Monday, January 5, 2015

FEWER GEORGIANS CHOOSE TEACHING AND JUST WHEN GEORGIA IS RAISING THE STANDARDS TO TEACH

     Supply and Demand is a principal known not only to economists but to people about issues that need to be dealt solved with common sense. When the state of Georgia is looking to raise the standards for those looking to become teachers, it can be seen as a great thing. The flip side to the equation is how do you raise standards when people are running away from becoming members of the teaching profession? In an editorial written by Maureen Downey of the AJC, she compares the criticism of teachers being worse than what what wall street bankers received during the height of the mortgage meltdown mess. Teachers are accountable for much more than politicians and professionals in many fields and are expected to have the answers for problems they have no control over from politicians to moral compass issues students who attend school bring to the table when attending school, "The laundry list of goals we now have imposed on teachers and schools has expanded well beyond teaching math and reading. Beyond creating engaging lessons, their to-do list now includes curing poverty, leveling the playing field and providing a moral compass. And we also would like schools to persuade students to eat more broccoli, watch less TV and floss regularly,"said Downey. Throw in dozens of educational initiatives from Washington, Atlanta and district initiatives and prospective teachers are choosing any profession where going home means enjoying your family and leaving the work for the next work day instead of sitting at home with your laptop doing school business because your district does not give you professional time to get your work done during the day. Downey said the future of prospective teachers will leave many districts short. To find out more, read below.



FEWER GEORGIANS CHOOSE TEACHING

Teaching is tough
By Maureen Downey mdowney@ajc.com
   As an editorial writer, I spent years writing about predatory lending and the resulting subprime mortgage crisis. Those editorials sometimes prompted rebukes from readers, who argued the blame for rampant mortgage fraud fell on uninformed borrowers rather than unscrupulous lenders.    Readers expressed a surprising tolerance toward bankers who earned millions on easy credit policies and tempting teaser rates that targeted riskier borrowers.    When I began writing about education policy, I saw a far different level of accountability demanded of teachers, who earn average starting salaries of $30,000 a year.    The teachers of Elm Street incurred more blame for struggling schools than the wolves of Wall Street for a collapsed economy. The animosity toward teachers is striking, especially given that they work in a low-paid profession that’s now being asked to perform the educational near-equivalent of turning water into wine.    The laundry list of goals we now have imposed on teachers and schools has expanded well beyond teaching math and reading. Beyond creating engaging lessons, their to-do list now includes curing poverty, leveling the playing field and providing a moral compass. And we also would like schools to persuade students to eat more broccoli, watch less TV and floss regularly.    At the same time, we’re rolling out unproven value-added evaluations that measure the effectiveness of teachers on the performance of their students on standardized tests. For those teachers working in disciplines where there are no tests, such as foreign languages or the arts, we are rushing to design alternative yardsticks. Band students, for example, may be judged on how well they know scales. No one has explained how we can distinguish whether a failing grade means the teacher didn’t teach scales, or the student never bothered to practice.    So, it shouldn’t surprise us fewer Georgians are choosing to go into the classroom.    According to a recent AJC story, 12,436 students received teaching certificates for the first time in 2007-08. Two years later, only 8,520 college students earned teaching certificates, and the number hasn’t risen since, says the Georgia Professional Standards Commission.    Some striking facts from the story by AJC reporter Eric Stirgus: State data shows there were 9,259 fewer teachers in Georgia at the end of the 2012-13 school year than four years ago. The number of Georgians working in local government educational services declined 9 percent over the past five years, greater than in any major Georgia industry.    The decrease in people seeking teaching certificates is making it hard for districts to find candidates for the already hard-to-fill slots such as foreign language, special education, math and science. Some South Georgia school administrators told the AJC the decline has led to more substitute teachers and larger class sizes.    The state is now raising the bar to become a teacher. But without raising the respect afforded the profession, we may find fewer people willing to attempt that higher bar.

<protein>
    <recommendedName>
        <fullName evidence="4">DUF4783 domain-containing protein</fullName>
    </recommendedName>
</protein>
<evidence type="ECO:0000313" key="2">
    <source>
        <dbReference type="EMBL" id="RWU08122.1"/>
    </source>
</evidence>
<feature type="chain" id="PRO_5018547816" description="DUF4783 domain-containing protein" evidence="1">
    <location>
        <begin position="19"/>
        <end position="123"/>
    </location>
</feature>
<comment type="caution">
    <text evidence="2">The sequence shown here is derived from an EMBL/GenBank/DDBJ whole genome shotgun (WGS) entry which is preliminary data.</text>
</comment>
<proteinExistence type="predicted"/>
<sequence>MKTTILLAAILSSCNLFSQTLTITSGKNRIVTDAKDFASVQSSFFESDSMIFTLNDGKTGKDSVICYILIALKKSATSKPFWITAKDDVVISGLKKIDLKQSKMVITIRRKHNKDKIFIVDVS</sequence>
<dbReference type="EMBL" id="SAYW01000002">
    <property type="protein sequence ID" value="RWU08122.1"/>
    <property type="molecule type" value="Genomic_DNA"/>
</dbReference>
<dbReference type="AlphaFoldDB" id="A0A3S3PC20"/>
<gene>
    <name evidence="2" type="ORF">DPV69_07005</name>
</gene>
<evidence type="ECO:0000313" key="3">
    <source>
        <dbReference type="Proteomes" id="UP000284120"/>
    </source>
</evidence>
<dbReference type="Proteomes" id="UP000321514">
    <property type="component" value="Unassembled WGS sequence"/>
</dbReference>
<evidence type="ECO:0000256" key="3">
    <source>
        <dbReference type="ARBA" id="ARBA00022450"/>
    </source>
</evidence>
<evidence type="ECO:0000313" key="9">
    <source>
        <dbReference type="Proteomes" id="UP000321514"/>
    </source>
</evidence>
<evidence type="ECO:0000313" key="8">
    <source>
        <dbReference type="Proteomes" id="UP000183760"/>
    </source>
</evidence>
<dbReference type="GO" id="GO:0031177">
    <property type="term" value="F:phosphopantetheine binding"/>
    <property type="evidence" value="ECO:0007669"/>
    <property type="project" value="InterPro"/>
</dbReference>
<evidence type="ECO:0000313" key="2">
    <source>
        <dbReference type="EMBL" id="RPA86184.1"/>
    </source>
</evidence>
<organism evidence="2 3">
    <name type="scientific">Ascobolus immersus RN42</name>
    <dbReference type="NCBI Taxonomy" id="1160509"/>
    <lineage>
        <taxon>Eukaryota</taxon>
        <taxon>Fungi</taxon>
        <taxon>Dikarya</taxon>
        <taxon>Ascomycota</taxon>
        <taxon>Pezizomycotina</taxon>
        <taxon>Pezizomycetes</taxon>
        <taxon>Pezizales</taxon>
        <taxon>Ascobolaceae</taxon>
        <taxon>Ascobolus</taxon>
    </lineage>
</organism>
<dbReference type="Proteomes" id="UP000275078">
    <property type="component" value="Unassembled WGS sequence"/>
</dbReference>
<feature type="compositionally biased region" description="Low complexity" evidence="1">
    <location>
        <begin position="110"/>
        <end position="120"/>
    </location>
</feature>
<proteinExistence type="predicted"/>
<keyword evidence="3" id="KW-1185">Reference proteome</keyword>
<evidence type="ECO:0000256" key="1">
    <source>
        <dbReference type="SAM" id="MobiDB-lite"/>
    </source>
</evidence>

What do you think? Should Georgia be raising standards for prospective teachers when they cannot fill the available jobs posted each year? Supply and demand suggests that raising standards might not be a great solution right now.